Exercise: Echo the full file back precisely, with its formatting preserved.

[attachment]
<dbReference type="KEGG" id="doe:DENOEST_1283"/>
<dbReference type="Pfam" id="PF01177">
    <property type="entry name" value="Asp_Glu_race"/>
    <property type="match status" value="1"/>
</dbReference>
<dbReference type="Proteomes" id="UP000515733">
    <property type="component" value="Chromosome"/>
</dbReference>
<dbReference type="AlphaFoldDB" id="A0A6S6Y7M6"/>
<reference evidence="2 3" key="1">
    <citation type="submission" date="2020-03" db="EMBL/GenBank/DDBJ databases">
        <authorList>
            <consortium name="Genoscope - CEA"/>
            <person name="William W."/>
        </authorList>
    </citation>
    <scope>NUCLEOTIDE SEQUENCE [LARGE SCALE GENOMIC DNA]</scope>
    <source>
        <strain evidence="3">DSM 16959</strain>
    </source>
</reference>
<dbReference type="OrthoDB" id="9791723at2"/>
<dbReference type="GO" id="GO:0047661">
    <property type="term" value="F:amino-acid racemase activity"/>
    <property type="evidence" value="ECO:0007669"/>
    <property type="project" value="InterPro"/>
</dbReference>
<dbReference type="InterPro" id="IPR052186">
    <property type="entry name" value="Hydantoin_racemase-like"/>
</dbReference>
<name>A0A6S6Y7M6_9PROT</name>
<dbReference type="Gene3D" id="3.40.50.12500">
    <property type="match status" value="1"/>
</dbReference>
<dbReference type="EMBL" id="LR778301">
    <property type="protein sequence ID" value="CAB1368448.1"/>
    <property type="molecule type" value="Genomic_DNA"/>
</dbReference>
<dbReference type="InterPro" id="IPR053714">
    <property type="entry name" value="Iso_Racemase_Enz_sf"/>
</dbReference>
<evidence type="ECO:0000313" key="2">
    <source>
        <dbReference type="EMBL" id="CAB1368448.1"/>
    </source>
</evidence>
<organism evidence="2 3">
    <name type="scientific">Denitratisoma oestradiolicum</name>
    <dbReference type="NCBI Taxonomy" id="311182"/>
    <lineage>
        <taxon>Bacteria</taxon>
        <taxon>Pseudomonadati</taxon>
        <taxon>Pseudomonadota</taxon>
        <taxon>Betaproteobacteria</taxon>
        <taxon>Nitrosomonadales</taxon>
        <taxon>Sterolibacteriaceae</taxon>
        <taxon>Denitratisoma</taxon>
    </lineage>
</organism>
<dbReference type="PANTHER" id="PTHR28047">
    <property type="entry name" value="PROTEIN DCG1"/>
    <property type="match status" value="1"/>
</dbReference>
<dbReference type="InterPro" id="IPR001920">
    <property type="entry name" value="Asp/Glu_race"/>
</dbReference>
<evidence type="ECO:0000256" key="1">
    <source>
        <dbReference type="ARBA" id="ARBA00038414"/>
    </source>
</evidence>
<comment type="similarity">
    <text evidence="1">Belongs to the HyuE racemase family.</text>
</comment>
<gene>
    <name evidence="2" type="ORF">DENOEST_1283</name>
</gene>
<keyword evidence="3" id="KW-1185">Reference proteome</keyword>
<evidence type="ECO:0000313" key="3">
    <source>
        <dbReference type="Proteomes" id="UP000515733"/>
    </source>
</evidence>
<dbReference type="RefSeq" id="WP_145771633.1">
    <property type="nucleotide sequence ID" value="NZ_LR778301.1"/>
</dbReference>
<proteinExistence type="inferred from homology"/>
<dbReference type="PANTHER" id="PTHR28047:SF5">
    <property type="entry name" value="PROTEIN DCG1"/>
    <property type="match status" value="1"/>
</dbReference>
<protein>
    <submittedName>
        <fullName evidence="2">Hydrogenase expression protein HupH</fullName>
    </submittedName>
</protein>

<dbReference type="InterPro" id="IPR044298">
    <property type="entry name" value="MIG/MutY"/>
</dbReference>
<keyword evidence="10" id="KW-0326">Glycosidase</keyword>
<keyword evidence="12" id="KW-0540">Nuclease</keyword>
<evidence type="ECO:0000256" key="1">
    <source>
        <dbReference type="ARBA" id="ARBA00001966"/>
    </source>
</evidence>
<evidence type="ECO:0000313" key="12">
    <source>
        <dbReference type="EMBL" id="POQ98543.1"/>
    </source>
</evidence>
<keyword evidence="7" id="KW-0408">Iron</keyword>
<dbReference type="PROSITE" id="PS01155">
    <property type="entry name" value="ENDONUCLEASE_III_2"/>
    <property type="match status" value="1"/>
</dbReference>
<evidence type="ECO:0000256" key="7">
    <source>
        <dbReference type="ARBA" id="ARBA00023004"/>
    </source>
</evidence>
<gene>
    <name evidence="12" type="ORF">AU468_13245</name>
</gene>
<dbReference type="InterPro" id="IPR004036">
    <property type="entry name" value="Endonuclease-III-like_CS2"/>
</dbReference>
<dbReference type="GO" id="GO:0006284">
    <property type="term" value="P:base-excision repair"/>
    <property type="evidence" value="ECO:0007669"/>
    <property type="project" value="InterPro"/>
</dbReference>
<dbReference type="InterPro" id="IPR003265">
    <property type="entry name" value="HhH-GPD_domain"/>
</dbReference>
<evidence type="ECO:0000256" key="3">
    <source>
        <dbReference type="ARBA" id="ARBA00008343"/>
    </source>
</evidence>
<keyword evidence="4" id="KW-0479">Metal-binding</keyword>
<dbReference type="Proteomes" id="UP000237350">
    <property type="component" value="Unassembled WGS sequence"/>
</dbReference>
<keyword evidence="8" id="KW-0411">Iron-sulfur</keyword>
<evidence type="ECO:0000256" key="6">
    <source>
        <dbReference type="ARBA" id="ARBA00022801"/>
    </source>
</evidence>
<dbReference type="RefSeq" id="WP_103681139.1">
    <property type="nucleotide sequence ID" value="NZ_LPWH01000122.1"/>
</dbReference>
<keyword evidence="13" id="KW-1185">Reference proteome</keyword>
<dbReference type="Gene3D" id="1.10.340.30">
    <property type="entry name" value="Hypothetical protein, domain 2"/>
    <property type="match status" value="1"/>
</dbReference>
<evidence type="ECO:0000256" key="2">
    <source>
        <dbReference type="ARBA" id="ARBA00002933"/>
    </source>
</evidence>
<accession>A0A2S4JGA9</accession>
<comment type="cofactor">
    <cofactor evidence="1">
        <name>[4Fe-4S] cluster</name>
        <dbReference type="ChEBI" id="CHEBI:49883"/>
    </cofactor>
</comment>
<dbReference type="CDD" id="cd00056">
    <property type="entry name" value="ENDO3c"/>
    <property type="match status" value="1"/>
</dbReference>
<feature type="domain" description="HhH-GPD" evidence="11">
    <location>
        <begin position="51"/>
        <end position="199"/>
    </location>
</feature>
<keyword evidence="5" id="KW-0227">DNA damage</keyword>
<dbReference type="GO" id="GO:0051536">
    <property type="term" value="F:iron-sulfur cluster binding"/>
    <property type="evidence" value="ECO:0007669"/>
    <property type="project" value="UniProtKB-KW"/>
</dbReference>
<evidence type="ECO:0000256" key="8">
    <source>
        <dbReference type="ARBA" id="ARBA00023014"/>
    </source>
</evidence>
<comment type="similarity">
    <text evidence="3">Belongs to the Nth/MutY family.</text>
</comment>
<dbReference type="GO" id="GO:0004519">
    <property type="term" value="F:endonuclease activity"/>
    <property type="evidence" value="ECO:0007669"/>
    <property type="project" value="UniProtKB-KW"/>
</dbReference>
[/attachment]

<dbReference type="KEGG" id="doe:DENOEST_1283"/>
<dbReference type="Pfam" id="PF01177">
    <property type="entry name" value="Asp_Glu_race"/>
    <property type="match status" value="1"/>
</dbReference>
<dbReference type="Proteomes" id="UP000515733">
    <property type="component" value="Chromosome"/>
</dbReference>
<dbReference type="AlphaFoldDB" id="A0A6S6Y7M6"/>
<reference evidence="2 3" key="1">
    <citation type="submission" date="2020-03" db="EMBL/GenBank/DDBJ databases">
        <authorList>
            <consortium name="Genoscope - CEA"/>
            <person name="William W."/>
        </authorList>
    </citation>
    <scope>NUCLEOTIDE SEQUENCE [LARGE SCALE GENOMIC DNA]</scope>
    <source>
        <strain evidence="3">DSM 16959</strain>
    </source>
</reference>
<dbReference type="OrthoDB" id="9791723at2"/>
<dbReference type="GO" id="GO:0047661">
    <property type="term" value="F:amino-acid racemase activity"/>
    <property type="evidence" value="ECO:0007669"/>
    <property type="project" value="InterPro"/>
</dbReference>
<dbReference type="InterPro" id="IPR052186">
    <property type="entry name" value="Hydantoin_racemase-like"/>
</dbReference>
<name>A0A6S6Y7M6_9PROT</name>
<dbReference type="Gene3D" id="3.40.50.12500">
    <property type="match status" value="1"/>
</dbReference>
<dbReference type="EMBL" id="LR778301">
    <property type="protein sequence ID" value="CAB1368448.1"/>
    <property type="molecule type" value="Genomic_DNA"/>
</dbReference>
<dbReference type="InterPro" id="IPR053714">
    <property type="entry name" value="Iso_Racemase_Enz_sf"/>
</dbReference>
<evidence type="ECO:0000313" key="2">
    <source>
        <dbReference type="EMBL" id="CAB1368448.1"/>
    </source>
</evidence>
<organism evidence="2 3">
    <name type="scientific">Denitratisoma oestradiolicum</name>
    <dbReference type="NCBI Taxonomy" id="311182"/>
    <lineage>
        <taxon>Bacteria</taxon>
        <taxon>Pseudomonadati</taxon>
        <taxon>Pseudomonadota</taxon>
        <taxon>Betaproteobacteria</taxon>
        <taxon>Nitrosomonadales</taxon>
        <taxon>Sterolibacteriaceae</taxon>
        <taxon>Denitratisoma</taxon>
    </lineage>
</organism>
<dbReference type="PANTHER" id="PTHR28047">
    <property type="entry name" value="PROTEIN DCG1"/>
    <property type="match status" value="1"/>
</dbReference>
<dbReference type="InterPro" id="IPR001920">
    <property type="entry name" value="Asp/Glu_race"/>
</dbReference>
<evidence type="ECO:0000256" key="1">
    <source>
        <dbReference type="ARBA" id="ARBA00038414"/>
    </source>
</evidence>
<comment type="similarity">
    <text evidence="1">Belongs to the HyuE racemase family.</text>
</comment>
<gene>
    <name evidence="2" type="ORF">DENOEST_1283</name>
</gene>
<keyword evidence="3" id="KW-1185">Reference proteome</keyword>
<evidence type="ECO:0000313" key="3">
    <source>
        <dbReference type="Proteomes" id="UP000515733"/>
    </source>
</evidence>
<dbReference type="RefSeq" id="WP_145771633.1">
    <property type="nucleotide sequence ID" value="NZ_LR778301.1"/>
</dbReference>
<proteinExistence type="inferred from homology"/>
<dbReference type="PANTHER" id="PTHR28047:SF5">
    <property type="entry name" value="PROTEIN DCG1"/>
    <property type="match status" value="1"/>
</dbReference>
<protein>
    <submittedName>
        <fullName evidence="2">Hydrogenase expression protein HupH</fullName>
    </submittedName>
</protein>

<dbReference type="InterPro" id="IPR044298">
    <property type="entry name" value="MIG/MutY"/>
</dbReference>
<keyword evidence="10" id="KW-0326">Glycosidase</keyword>
<keyword evidence="12" id="KW-0540">Nuclease</keyword>
<evidence type="ECO:0000256" key="1">
    <source>
        <dbReference type="ARBA" id="ARBA00001966"/>
    </source>
</evidence>
<evidence type="ECO:0000313" key="12">
    <source>
        <dbReference type="EMBL" id="POQ98543.1"/>
    </source>
</evidence>
<keyword evidence="7" id="KW-0408">Iron</keyword>
<dbReference type="PROSITE" id="PS01155">
    <property type="entry name" value="ENDONUCLEASE_III_2"/>
    <property type="match status" value="1"/>
</dbReference>
<evidence type="ECO:0000256" key="7">
    <source>
        <dbReference type="ARBA" id="ARBA00023004"/>
    </source>
</evidence>
<gene>
    <name evidence="12" type="ORF">AU468_13245</name>
</gene>
<dbReference type="InterPro" id="IPR004036">
    <property type="entry name" value="Endonuclease-III-like_CS2"/>
</dbReference>
<dbReference type="GO" id="GO:0006284">
    <property type="term" value="P:base-excision repair"/>
    <property type="evidence" value="ECO:0007669"/>
    <property type="project" value="InterPro"/>
</dbReference>
<dbReference type="InterPro" id="IPR003265">
    <property type="entry name" value="HhH-GPD_domain"/>
</dbReference>
<evidence type="ECO:0000256" key="3">
    <source>
        <dbReference type="ARBA" id="ARBA00008343"/>
    </source>
</evidence>
<keyword evidence="4" id="KW-0479">Metal-binding</keyword>
<dbReference type="Proteomes" id="UP000237350">
    <property type="component" value="Unassembled WGS sequence"/>
</dbReference>
<keyword evidence="8" id="KW-0411">Iron-sulfur</keyword>
<evidence type="ECO:0000256" key="6">
    <source>
        <dbReference type="ARBA" id="ARBA00022801"/>
    </source>
</evidence>
<dbReference type="RefSeq" id="WP_103681139.1">
    <property type="nucleotide sequence ID" value="NZ_LPWH01000122.1"/>
</dbReference>
<keyword evidence="13" id="KW-1185">Reference proteome</keyword>
<dbReference type="Gene3D" id="1.10.340.30">
    <property type="entry name" value="Hypothetical protein, domain 2"/>
    <property type="match status" value="1"/>
</dbReference>
<evidence type="ECO:0000256" key="2">
    <source>
        <dbReference type="ARBA" id="ARBA00002933"/>
    </source>
</evidence>
<accession>A0A2S4JGA9</accession>
<comment type="cofactor">
    <cofactor evidence="1">
        <name>[4Fe-4S] cluster</name>
        <dbReference type="ChEBI" id="CHEBI:49883"/>
    </cofactor>
</comment>
<dbReference type="CDD" id="cd00056">
    <property type="entry name" value="ENDO3c"/>
    <property type="match status" value="1"/>
</dbReference>
<feature type="domain" description="HhH-GPD" evidence="11">
    <location>
        <begin position="51"/>
        <end position="199"/>
    </location>
</feature>
<keyword evidence="5" id="KW-0227">DNA damage</keyword>
<dbReference type="GO" id="GO:0051536">
    <property type="term" value="F:iron-sulfur cluster binding"/>
    <property type="evidence" value="ECO:0007669"/>
    <property type="project" value="UniProtKB-KW"/>
</dbReference>
<evidence type="ECO:0000256" key="8">
    <source>
        <dbReference type="ARBA" id="ARBA00023014"/>
    </source>
</evidence>
<comment type="similarity">
    <text evidence="3">Belongs to the Nth/MutY family.</text>
</comment>
<dbReference type="GO" id="GO:0004519">
    <property type="term" value="F:endonuclease activity"/>
    <property type="evidence" value="ECO:0007669"/>
    <property type="project" value="UniProtKB-KW"/>
</dbReference>